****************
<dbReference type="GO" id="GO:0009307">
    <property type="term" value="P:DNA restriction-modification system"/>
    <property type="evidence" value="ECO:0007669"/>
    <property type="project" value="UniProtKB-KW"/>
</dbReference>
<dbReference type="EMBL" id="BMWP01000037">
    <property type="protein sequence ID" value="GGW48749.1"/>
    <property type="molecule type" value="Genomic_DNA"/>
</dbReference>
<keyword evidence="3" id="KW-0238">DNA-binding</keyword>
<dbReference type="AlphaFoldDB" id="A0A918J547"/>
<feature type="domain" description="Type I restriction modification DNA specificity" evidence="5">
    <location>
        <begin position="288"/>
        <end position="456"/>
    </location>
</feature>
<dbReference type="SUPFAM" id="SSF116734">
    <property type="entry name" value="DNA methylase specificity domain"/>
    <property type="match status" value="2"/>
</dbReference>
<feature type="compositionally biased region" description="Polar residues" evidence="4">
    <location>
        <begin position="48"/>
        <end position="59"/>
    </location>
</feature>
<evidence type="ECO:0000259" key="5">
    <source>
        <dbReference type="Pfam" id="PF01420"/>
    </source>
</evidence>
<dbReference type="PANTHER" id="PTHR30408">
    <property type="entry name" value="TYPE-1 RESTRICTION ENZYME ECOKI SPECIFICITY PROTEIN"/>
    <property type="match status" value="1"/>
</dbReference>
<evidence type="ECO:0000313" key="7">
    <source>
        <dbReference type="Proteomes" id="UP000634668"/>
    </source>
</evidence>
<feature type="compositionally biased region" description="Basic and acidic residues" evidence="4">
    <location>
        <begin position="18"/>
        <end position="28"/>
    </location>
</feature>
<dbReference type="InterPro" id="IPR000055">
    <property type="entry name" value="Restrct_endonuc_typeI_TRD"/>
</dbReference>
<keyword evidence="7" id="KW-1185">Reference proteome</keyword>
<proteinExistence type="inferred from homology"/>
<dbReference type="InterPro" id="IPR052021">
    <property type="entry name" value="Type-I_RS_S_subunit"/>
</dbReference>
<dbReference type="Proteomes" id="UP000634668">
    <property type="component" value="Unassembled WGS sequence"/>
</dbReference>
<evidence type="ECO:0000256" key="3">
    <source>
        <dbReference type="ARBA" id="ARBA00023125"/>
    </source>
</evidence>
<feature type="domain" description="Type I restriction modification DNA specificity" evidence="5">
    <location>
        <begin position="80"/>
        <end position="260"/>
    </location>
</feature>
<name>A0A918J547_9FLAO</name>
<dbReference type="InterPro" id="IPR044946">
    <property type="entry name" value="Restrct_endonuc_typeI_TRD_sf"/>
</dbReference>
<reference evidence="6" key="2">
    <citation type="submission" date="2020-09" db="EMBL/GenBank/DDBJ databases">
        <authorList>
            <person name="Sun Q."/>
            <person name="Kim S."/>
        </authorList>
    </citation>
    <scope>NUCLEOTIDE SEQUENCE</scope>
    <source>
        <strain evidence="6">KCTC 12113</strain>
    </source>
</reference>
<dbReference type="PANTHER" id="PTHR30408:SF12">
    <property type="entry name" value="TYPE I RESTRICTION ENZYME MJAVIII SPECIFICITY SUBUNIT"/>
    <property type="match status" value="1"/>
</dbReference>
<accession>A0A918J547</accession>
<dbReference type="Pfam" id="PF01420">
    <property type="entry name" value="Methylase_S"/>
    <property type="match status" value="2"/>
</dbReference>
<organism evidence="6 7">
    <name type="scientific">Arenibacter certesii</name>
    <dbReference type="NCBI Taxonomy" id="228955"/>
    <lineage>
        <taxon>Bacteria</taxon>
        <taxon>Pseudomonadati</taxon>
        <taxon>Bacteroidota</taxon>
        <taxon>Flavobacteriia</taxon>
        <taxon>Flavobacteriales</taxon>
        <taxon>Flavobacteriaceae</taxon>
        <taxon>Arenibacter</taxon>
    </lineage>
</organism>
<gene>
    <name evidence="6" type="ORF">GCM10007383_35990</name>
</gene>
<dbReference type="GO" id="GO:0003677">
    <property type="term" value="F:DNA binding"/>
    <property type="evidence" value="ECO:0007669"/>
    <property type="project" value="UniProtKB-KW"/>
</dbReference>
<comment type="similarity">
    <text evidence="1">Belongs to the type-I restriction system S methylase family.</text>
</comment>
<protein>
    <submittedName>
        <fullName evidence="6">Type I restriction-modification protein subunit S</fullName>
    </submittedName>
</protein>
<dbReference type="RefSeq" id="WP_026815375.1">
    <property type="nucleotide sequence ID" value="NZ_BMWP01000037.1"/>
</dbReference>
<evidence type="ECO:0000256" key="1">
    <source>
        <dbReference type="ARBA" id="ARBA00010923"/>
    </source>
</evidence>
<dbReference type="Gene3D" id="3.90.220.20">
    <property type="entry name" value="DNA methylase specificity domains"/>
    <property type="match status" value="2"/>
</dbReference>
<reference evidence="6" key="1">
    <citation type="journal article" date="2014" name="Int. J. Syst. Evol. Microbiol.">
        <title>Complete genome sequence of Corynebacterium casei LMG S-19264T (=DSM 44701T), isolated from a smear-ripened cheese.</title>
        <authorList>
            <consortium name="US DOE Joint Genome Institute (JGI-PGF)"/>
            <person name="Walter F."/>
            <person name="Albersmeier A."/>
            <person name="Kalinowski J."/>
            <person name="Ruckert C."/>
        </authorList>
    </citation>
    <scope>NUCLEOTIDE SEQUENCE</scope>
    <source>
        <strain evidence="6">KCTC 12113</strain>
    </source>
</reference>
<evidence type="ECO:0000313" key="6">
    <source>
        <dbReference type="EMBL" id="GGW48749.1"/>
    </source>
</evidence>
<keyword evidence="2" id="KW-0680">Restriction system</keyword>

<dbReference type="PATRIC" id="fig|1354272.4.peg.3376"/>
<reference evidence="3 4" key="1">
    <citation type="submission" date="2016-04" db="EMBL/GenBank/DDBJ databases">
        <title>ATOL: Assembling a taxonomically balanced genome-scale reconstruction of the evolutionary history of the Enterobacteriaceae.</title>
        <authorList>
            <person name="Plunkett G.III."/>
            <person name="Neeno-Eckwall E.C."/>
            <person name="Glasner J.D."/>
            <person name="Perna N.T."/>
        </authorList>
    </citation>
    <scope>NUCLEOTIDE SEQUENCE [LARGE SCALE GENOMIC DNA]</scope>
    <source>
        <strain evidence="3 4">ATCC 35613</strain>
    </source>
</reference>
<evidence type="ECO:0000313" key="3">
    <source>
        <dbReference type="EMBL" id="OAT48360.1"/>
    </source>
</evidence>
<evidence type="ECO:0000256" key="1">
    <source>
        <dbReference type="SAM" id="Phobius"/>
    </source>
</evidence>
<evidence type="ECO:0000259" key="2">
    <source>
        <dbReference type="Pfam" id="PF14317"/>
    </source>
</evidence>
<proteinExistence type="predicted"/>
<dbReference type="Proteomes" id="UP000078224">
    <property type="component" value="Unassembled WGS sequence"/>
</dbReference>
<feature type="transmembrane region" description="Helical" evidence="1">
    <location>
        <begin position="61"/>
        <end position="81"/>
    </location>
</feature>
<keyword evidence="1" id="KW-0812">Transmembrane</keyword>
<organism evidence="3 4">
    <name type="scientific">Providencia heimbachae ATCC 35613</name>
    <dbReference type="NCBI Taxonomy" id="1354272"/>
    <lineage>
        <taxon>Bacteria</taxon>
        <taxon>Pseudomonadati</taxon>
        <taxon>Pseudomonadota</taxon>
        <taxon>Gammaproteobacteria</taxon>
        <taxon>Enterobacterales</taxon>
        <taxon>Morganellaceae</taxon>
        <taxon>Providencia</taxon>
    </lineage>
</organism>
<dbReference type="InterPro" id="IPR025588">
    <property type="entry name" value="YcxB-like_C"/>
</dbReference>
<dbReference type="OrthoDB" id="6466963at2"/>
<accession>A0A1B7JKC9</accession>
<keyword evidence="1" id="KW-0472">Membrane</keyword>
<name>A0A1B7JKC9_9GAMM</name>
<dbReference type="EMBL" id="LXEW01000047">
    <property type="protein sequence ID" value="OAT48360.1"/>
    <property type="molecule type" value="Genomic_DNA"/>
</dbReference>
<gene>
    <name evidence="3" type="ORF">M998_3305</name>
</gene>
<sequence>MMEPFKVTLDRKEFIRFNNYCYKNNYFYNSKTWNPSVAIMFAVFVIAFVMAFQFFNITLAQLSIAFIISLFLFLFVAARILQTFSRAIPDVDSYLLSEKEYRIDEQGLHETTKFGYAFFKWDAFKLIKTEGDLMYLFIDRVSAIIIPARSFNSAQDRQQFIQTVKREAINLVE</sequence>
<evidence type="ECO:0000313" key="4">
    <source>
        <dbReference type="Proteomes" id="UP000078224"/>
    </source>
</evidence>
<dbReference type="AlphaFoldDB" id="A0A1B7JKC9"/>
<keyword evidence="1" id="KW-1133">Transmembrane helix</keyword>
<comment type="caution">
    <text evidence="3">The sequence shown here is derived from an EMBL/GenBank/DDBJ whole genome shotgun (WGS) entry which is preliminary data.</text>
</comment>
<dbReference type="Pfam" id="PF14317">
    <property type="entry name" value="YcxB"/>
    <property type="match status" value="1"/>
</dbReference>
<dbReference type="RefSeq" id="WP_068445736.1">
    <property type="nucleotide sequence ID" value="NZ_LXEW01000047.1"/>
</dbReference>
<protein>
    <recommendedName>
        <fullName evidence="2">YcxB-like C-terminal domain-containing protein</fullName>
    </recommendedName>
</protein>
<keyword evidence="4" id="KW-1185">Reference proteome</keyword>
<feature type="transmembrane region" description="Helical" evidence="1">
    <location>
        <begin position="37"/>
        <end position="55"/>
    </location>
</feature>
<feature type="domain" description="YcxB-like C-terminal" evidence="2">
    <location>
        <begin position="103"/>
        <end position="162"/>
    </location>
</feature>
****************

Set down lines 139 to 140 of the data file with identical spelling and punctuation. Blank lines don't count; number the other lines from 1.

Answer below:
        <authorList>
            <consortium name="US DOE Joint Genome Institute (JGI-PGF)"/>